The Cleveland Indians finished the regular season with 777 runs scored. That qualified as fifth-most in the majors. Their lineup was more speed than power — they led the American League in steals — but they weren’t exactly the 1959 Go-Go Sox. The club logged over 500 extra-base hits, and they finished fourth in the junior circuit in both wOBA and wRC+.
Ty Van Burkleo deserves much of the credit. Cleveland’s hitting coach for each of the past four seasons, the 53-year-old Van Burkleo espouses an approach built on patience and controlled aggression. There’s an overall philosophy. At the same time, however, he recognizes that each hitter has strengths he needs to optimize.
Van Burkleo shared his views on hitting in two separate conversations. I spoke to him on the eve of the World Series, and again when the team was at Wrigley Field.
Van Burkleo on why the Indians offense was productive: “As a group — as nine guys in the lineup — everybody competes together. It’s not relying on just one or two guys to carry the load. We’ve had 11 walk-offs and I think they’ve been by nine different guys. Somebody is doing their part every day.
“For us, it’s a cohesive approach as far as passing the torch and making the pitcher work. We want to make every at-bat a difficult at-bat for him. You’re not going to get a hit every time, but if you can put together quality at-bats, even if you make an out, that can eventually tire him. You can get into a team’s bullpen and hopefully get more favorable matchups.”
On matchups and game-planning: “I’ll look at how a guy a matches up with a pitcher and how the pitcher went after him the last time. There is a group discussion, when we have our advance meeting, but there are individual discussions as well. That’s usually when they come through the cage. You want to be on the same page with a hitter as far as, ‘This is what he did against you, this is where you were effective, this is where maybe you weren’t effective, and this is what you want to do today.’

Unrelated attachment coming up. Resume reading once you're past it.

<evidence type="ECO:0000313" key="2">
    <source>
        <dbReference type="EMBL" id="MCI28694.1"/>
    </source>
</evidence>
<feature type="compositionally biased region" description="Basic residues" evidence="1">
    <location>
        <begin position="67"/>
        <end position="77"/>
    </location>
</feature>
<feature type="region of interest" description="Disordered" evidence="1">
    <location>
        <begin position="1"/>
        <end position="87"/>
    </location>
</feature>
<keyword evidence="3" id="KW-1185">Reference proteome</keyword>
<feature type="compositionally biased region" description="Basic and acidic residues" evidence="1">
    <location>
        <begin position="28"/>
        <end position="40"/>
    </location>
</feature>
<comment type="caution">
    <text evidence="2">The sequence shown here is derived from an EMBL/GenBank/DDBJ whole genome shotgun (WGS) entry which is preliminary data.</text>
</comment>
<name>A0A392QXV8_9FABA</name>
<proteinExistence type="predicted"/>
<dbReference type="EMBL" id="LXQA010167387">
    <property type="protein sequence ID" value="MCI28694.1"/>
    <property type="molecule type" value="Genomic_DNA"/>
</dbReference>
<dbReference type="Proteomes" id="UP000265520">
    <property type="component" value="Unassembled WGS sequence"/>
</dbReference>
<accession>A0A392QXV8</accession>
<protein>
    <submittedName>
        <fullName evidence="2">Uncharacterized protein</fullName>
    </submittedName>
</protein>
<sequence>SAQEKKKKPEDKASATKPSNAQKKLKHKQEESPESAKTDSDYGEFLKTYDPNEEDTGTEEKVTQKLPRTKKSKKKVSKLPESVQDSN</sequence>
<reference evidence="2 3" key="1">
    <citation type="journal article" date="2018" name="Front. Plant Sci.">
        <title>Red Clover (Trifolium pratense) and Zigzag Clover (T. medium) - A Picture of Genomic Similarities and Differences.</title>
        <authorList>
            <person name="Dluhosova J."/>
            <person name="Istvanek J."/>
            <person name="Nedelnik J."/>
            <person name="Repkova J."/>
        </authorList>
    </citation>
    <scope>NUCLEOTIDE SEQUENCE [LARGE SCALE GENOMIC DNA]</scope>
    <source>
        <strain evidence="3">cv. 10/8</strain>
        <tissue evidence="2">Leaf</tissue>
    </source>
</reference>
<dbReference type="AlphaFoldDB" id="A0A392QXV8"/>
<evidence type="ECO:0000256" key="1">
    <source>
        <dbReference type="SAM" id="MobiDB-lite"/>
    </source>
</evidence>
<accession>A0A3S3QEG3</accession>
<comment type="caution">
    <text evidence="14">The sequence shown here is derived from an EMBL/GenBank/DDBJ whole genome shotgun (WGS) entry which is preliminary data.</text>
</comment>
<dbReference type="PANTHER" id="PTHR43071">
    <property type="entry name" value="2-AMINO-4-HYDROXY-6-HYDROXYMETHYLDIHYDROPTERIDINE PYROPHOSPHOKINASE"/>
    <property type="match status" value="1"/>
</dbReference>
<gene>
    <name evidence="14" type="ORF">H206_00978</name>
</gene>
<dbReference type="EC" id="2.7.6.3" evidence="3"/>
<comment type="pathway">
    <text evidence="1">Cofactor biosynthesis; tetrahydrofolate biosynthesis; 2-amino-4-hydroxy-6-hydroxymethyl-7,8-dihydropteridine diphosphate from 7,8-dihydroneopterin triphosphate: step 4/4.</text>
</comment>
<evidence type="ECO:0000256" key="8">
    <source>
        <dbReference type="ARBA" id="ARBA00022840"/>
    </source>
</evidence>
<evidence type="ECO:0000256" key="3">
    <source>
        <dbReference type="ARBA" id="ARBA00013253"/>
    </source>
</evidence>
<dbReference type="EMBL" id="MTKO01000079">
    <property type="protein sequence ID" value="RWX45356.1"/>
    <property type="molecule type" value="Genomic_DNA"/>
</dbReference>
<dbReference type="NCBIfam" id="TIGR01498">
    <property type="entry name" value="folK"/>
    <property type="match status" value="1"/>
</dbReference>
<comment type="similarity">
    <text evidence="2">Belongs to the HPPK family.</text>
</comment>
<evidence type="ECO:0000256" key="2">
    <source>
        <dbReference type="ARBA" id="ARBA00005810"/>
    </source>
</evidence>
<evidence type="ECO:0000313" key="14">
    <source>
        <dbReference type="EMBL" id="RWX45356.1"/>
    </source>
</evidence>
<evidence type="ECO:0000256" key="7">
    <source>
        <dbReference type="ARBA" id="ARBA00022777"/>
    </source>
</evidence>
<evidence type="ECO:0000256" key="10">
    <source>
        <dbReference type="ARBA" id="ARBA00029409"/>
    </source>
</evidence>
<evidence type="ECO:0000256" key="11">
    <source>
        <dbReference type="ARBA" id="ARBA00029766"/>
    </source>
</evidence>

“Every starter has his strengths, but I think most teams are going to identify how to attack guys, and work that around what their own strengths are. If you have some hitters who don’t hit the ball away well, or don’t handle the changeup well, maybe you’ll see more of that.
“Teams — their starters — are going to have a game plan for our hitters throughout the lineup. Relievers pretty much come in with their mix, usually a two-pitch mix. I don’t think Aroldis Chapman is going to come in and worry about not wanting to throw a fastball to a guy because he’s a good fastball hitter. Starters are pitching to more of a game plan, to more of a scouting report, than a reliever will.”
On game-planning for the Cubs: “I think we’ve done a pretty good job of it. The toughest guy so far has been Jake Arrieta, because he’s got such good stuff and he really wasn’t locating. They’d set up in, and he’d throw one down and away, or vice versa. He was effectively wild, with really, really good stuff.